Rick Riordan’s Percy Jackson and the Olympians books are great fun and wonderfully told stories, but the movie adaptations just can’t seem to hold their own in comparison. Sea of Monsters manages to do a better job than the first in the franchise, The Lightning Thief, but still doesn't quite reach success.
The movie opens with a fairly exciting obstacle course, a giant mechanical bull on a rampage, and a taxi that appears out of smoke and can split itself in half. In fact, the visuals throughout proves to be one of the better aspects of the movie. The story of how Zeus, Poseidon, and Hades destroy Kronos is told through an animation that looks like stained glass and is particularly striking, even if it does slightly resemble the telling of the Peverell brothers’ story in Harry Potter and the Deathly Hallows. But visuals can only take the movie so far if everything else needs work.
The actors aren't wholly to blame for the underwhelming nature of the movie. Many of them have done well in other movies and TV. Logan Lerman (Percy) was excellent in The Perks of Being a Wallflower, and Jake Abel (Luke) had a great story arc on Supernatural. And Anthony Head has done everything from Buffy the Vampire Slayer to Little Britain, and has even spent some time doing theater work. But they had to work with the script, and that was what caused a lot of the film's problems. There were a few humorous one-liners, but for the most part the script was cheesy and forced. There were even a couple of times when I actually cringed. And yes, it is a story about teenagers who are half human and half Greek god, but the books were never cringe-worthy. That fault lies with screenwriter Marc Guggenheim (who also wrote Green Lantern, which didn’t turn out so well either).
The movie felt very rushed. Rather than telling a story that flowed from one scene to the next, things were a bit choppy. The different stages of the teen demigods' journey seemed like they were cut together without proper transitions, as if they had to move on to the next scene as quickly as possible, even if that meant giving only the basics of the story. The camp is attacked, and then suddently they're in D.C.. After that, Grover is kidnapped. Oh look, now they're on a boat. Then, they're suddenly on a different boat in the stomach of Charybdis. No, wait a minute, look out for the cyclops! Never mind, it's not that big of a deal. Kronos is though, for about a second. Okay, they're back at camp and everything is right in the world. The method left the characters looking rather two-dimensional (a fact that was not improved by seeing the movie in 3D).
The only characters that had any sort of depth were Mr. D (Stanley Tucci) and Hermes (Nathan Fillion), and that had more to do with their performances (however small) than with the script. Tucci had the theater laughing every time he was onscreen, particularly at his inability to remember anyone's names (and that fact that he really didn't care to). Fillion also kept the laughs coming, and Firefly fans in particular will appreciate his line about the best TV show ever being canceled, even if the comparison was unintentional.
The movie feels less like an adaptation and more like director Thor Freudenthal read a summary of the book and adapted that instead. But, as I said, it is a better adaptation than The Lightning Thief, and maybe things will improve even more if The Titan’s Curse is adapted.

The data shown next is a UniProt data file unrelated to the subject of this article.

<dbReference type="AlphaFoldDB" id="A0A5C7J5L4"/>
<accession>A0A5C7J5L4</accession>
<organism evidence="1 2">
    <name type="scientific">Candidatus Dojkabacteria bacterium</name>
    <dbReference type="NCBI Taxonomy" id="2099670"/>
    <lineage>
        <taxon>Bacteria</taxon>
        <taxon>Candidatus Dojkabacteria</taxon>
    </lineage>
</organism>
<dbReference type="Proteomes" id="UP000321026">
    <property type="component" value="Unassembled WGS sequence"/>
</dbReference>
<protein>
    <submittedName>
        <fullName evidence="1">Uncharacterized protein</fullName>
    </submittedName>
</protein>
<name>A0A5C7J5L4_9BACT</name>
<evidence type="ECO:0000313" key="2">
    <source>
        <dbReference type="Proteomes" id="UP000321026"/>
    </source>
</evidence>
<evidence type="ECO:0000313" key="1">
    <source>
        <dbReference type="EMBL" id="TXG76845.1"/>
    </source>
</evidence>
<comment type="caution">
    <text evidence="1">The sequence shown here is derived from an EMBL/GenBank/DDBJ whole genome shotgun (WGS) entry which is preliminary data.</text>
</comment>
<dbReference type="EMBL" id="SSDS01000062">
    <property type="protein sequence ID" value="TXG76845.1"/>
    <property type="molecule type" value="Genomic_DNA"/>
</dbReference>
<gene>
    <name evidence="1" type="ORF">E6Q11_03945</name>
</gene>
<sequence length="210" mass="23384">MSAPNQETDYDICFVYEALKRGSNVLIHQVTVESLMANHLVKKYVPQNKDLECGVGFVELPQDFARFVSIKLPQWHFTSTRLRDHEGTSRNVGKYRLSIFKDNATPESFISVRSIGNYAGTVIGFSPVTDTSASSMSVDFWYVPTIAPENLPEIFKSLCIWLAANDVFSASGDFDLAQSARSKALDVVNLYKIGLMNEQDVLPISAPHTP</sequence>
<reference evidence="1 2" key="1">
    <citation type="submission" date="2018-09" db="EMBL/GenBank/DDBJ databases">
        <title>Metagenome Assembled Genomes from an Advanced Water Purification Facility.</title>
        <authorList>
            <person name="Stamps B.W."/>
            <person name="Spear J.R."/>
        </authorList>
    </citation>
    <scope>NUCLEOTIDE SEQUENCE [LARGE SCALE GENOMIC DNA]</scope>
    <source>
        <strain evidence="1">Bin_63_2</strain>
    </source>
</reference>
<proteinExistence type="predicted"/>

If you can get past the cheesy script, Sea of Monsters isn't all bad, just a bit shallow. The depth that Riordan brings to the book doesn't exist in the movie, and that's it's downfall. It goes from potentially being one of the better YA adaptations out right now to just another summer movie that fell short. But it does have its moments, and if you're looking for an entertaining and slightly laughable way to spend your time, there are worse things you could be doing.
Follow Jordyn on Twitter @jordynmyah | Follow Hollywood.com on Twitter @Hollywood_com
More:New 'Sea of Monsters' Clips Prove New York City Cabs Are Chariots of DamnationNathan Fillion Really Rocks a Suit In 'Sea of Monsters' Trailer'Percy Jackson: Sea of Monsters': The Battle of Greek Gods Vs. Titans Continues
From Our Partners:40 Most Revealing See-Through Red Carpet Looks (Vh1)15 Stars Share Secrets of their Sex Lives (Celebuzz)
Fear. It is the most base of all of mankind's emotions... next to hunger, and love of puppy-related Internet memes. And although fear is a phenomenon shared by all people, it takes many forms — tangible and intangible. Rational and irrational. Horror movie-inspired and not horror movie-inspired.
Hollywood has been adhering dreadful connotations to otherwise innocuous entities for generations now. In fact, today marks the 30-year anniversary of one of the film industry's most dastardly ruinations: Poltergeist — the movie that made TVs horrifying.
Before Poltergeist, television was the escape from late night terrors. When you found yourself kept up through the morning by a howling wind, creaking floorboard, or the ever-present threat of a forthcoming nuclear winter, you could flick on the television and ease your mind with comforting Nick at Nite reruns. At least that's what I did. Life before the 1990s must have been dark.
And then, Poltergeist found its way into my life. It wasn't my first foray into horror films. By this time, I had endured countless of losses at the hands of the genre. Psycho ruined showers — a particularly trying endeavor for a kid already struggling with obsessive-compulsive disorder. Hausu ruined cats. Carrie ruined my impending teen years.
But Poltergeist crossed the line. I had always turned to my Sears Sanyo to get me through pitch-black anxieties about any approaching doom, in whatever form I had most recently learned that doom was capable of taking. And my imagination was expansive then. I was afraid of everything: birds, dolls, mirrors, the moon, hallways, vampires, my parents, ghosts, my bedroom walls, Grover, snakes, robots, Hulk Hogan. But once my mother had accepted the fact that I would never grow out of needing the television's company through the night, I found my cure. Cartoons and Mary Tyler Moore.
And then — bam! Someone let me watch Poltergeist. A movie that robbed me of the only source of comfort I knew in my childhood years. I couldn't zone out in unblinking bliss at the electronic friend that would tell me stories of gambling-addict cavemen and Minneapolis-based women trying to have it all. Now, my watching hours were laced with a new anxiety. "What if it suddenly turns to static?" I'd think. "What if the ghosts start flying out? What if they're heeere?"
I remember the decadent period of nights with my back turned to the still-on TV set, vying ardently to fall asleep before any sounds of static caught my ears. I remember experimenting with the television turned off for a while... a few minutes, maybe, before the hostile silence began to pierce my brain incessantly. I remember trying nightlights, devising long and elaborate stories in my head, and, out of desperation, actual sheep-counting. But none of it was as effective as TV had been.